According to ABC 12 News in Lansing, Michigan, Lt. Governor Brian Calley recently signed a bill, known as Logan’s Law, that will allow Michigan animal shelters to perform background checks on those interested in adopting pets from Michigan shelters. The reason for the checks is to determine if the candidates have any past history of animal abuse.
Edith Campbell, Program Coordinator of Pets In Peril, hopes that this will help animals being placed in the wrong hands. She explained, “If we did more of that – Some people don’t like it that are adopting – oh you’re being too fussy, but …. We’ve gotta make it last. We don’t want the dog to come back and we don’t want it to have any more suffering that he had in the background. So it’s not gonna totally do it, but it’s gonna help if everybody did it.”
ABC 12 goes on to explain that according to the bill, animal shelters will be authorized, but not required, to perform background checks on potential animal adopters. Initially, the bill suggested that criminal background checks be mandatory, but later that was changed to voluntary.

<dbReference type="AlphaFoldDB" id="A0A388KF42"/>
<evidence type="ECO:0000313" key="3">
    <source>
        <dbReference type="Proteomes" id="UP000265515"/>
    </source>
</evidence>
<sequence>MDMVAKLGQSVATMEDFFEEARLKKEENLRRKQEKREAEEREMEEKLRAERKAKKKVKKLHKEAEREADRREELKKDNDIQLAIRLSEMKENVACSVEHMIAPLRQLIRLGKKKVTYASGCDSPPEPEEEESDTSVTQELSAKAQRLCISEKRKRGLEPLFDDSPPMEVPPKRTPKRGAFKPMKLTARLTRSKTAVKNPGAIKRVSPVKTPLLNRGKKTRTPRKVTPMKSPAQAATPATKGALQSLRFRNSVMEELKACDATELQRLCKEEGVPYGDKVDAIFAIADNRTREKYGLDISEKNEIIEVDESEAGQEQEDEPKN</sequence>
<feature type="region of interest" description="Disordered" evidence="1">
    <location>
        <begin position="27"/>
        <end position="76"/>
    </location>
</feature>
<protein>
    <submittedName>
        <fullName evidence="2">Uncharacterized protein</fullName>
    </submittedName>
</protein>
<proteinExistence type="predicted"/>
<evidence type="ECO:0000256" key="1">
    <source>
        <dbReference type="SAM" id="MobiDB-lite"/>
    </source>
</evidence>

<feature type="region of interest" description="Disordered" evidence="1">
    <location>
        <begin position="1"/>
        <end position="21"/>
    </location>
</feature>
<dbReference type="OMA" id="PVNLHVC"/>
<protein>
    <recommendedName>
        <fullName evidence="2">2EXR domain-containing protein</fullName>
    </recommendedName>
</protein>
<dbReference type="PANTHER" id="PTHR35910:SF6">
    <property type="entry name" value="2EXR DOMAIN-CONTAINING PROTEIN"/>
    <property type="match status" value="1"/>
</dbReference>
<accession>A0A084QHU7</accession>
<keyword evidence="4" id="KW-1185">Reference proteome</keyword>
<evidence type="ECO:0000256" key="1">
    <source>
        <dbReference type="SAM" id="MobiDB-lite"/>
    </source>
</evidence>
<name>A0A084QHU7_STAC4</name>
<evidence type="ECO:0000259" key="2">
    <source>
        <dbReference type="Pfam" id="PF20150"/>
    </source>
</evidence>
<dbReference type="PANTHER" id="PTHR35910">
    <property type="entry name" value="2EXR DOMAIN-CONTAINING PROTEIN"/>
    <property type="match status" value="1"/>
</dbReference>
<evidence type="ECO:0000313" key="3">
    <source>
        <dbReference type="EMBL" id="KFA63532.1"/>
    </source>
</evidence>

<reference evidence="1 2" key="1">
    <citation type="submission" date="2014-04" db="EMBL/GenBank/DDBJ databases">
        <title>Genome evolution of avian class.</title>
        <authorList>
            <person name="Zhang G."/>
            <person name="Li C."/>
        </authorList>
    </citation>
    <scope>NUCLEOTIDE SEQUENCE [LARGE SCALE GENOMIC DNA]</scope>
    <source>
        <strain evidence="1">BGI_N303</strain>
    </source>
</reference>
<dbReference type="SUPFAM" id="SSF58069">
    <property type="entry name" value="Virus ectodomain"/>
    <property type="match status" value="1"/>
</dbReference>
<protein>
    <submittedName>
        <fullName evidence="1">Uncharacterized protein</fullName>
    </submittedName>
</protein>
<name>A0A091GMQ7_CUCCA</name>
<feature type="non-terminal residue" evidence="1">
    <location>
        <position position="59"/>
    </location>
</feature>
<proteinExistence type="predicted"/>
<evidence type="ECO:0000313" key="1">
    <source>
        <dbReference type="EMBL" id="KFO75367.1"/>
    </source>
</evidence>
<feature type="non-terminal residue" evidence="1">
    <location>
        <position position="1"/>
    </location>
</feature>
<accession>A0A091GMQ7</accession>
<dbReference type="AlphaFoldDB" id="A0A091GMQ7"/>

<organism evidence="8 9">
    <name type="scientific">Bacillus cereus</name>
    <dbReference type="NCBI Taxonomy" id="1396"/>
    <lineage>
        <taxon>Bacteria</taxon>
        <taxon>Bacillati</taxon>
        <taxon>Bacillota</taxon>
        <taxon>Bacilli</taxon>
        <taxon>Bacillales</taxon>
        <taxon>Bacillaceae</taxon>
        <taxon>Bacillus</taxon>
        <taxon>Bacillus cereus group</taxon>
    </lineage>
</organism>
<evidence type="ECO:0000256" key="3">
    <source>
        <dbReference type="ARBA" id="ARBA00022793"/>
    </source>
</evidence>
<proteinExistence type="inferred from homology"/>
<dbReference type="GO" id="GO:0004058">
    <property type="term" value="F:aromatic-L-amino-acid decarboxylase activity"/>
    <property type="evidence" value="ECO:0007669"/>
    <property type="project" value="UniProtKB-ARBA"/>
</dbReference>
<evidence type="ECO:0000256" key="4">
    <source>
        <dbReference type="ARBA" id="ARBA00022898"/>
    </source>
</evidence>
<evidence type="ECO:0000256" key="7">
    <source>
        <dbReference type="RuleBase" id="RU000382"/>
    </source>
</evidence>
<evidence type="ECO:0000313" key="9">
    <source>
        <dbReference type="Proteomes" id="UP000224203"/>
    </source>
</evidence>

Finally, the bill also allows a state agency to write rules establishing minimum standards for large-scale dog breeding kennels and the housing, care and handling of animals. People will not be able to operate a large-scale dog breeding kennel unless they register the business by paying the state $500 annually.
The idea of having an animal abuser registry list started after an attack on a Siberian husky named Logan. The attack happened on March 12, 2012. For more on Logan’s story and how the idea of the bill came to be, visit the article at UpNorthLive.com.